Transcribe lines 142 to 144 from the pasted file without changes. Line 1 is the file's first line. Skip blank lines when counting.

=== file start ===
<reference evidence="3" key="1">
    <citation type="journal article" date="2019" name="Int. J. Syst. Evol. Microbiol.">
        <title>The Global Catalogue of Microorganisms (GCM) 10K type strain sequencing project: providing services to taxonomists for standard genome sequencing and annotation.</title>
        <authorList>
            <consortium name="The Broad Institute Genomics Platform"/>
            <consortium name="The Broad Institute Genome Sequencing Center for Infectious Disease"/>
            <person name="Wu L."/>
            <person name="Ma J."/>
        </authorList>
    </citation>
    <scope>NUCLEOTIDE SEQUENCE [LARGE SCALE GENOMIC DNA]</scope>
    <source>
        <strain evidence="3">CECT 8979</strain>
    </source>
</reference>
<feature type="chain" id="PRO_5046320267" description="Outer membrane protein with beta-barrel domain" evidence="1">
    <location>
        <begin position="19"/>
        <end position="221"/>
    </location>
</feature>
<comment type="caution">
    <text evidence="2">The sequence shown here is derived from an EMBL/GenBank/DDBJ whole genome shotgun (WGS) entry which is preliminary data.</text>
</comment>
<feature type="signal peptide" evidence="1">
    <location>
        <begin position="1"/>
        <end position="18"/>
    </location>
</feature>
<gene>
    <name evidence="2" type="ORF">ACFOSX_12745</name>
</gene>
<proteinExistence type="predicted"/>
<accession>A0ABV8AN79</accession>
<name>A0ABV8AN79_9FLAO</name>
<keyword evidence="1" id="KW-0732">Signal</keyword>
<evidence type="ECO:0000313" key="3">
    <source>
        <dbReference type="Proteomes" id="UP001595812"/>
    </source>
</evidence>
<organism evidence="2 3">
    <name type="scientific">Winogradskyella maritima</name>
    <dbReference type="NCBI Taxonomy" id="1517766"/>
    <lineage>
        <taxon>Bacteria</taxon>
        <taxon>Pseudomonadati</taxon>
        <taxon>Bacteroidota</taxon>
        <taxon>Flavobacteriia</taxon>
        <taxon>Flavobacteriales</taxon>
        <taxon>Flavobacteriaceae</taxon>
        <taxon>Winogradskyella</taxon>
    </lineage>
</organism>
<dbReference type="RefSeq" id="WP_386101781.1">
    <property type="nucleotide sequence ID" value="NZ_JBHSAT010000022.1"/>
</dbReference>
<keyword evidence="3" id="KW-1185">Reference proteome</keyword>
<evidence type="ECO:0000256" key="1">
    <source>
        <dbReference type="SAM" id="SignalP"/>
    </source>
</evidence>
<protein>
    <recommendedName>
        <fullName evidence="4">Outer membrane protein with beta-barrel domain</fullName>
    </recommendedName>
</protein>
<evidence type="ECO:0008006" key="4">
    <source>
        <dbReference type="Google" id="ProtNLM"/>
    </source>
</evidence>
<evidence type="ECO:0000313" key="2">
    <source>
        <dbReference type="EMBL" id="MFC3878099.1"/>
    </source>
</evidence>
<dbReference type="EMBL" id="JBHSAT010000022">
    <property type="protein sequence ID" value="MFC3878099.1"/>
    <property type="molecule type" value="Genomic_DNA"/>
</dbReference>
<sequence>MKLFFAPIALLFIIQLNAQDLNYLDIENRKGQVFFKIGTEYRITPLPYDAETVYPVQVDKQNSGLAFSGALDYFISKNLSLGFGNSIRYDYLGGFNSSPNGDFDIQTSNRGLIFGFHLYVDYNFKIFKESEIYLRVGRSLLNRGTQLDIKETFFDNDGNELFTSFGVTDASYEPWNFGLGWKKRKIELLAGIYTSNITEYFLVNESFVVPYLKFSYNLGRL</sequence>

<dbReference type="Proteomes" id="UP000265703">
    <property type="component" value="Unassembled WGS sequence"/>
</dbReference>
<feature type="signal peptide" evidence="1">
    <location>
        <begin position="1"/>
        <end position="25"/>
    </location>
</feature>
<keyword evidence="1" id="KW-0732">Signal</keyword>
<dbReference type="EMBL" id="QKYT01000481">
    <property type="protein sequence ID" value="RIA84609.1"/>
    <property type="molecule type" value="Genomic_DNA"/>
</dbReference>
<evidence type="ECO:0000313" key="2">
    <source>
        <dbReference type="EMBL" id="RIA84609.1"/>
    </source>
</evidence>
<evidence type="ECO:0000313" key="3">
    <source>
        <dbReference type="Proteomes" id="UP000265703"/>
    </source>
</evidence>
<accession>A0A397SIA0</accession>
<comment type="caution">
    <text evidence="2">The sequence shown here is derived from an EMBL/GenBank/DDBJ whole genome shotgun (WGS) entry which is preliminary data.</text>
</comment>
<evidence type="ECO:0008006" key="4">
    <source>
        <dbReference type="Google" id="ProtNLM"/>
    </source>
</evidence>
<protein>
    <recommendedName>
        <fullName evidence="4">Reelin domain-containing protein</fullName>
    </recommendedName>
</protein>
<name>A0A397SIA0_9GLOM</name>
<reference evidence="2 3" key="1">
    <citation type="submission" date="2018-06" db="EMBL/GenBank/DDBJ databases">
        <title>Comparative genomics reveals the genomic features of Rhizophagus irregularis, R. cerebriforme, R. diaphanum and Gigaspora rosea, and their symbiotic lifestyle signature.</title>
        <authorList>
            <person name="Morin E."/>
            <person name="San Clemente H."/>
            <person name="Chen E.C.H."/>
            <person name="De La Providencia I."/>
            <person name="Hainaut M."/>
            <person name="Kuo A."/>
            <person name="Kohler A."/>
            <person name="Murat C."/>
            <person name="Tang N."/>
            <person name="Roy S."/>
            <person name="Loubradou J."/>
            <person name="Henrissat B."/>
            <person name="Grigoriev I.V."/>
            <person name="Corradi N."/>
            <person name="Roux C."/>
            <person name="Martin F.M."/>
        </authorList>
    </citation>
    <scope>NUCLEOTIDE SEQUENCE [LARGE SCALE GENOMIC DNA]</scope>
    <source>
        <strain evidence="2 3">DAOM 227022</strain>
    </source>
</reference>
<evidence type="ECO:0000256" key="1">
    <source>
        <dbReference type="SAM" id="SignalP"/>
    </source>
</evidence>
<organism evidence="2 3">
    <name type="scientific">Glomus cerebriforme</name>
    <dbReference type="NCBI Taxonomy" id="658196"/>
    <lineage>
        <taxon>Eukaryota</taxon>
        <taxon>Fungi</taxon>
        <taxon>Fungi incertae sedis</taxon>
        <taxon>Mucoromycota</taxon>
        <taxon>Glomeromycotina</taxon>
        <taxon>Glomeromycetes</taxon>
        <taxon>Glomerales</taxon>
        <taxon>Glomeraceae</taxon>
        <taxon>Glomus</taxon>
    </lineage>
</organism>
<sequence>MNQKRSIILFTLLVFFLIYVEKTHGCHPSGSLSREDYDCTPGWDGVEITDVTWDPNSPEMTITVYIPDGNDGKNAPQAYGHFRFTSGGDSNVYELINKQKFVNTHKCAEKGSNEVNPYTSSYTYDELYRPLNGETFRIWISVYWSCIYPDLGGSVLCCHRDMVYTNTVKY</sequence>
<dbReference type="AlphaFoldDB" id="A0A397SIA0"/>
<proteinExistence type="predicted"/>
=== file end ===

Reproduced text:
            <person name="Roux C."/>
            <person name="Martin F.M."/>
        </authorList>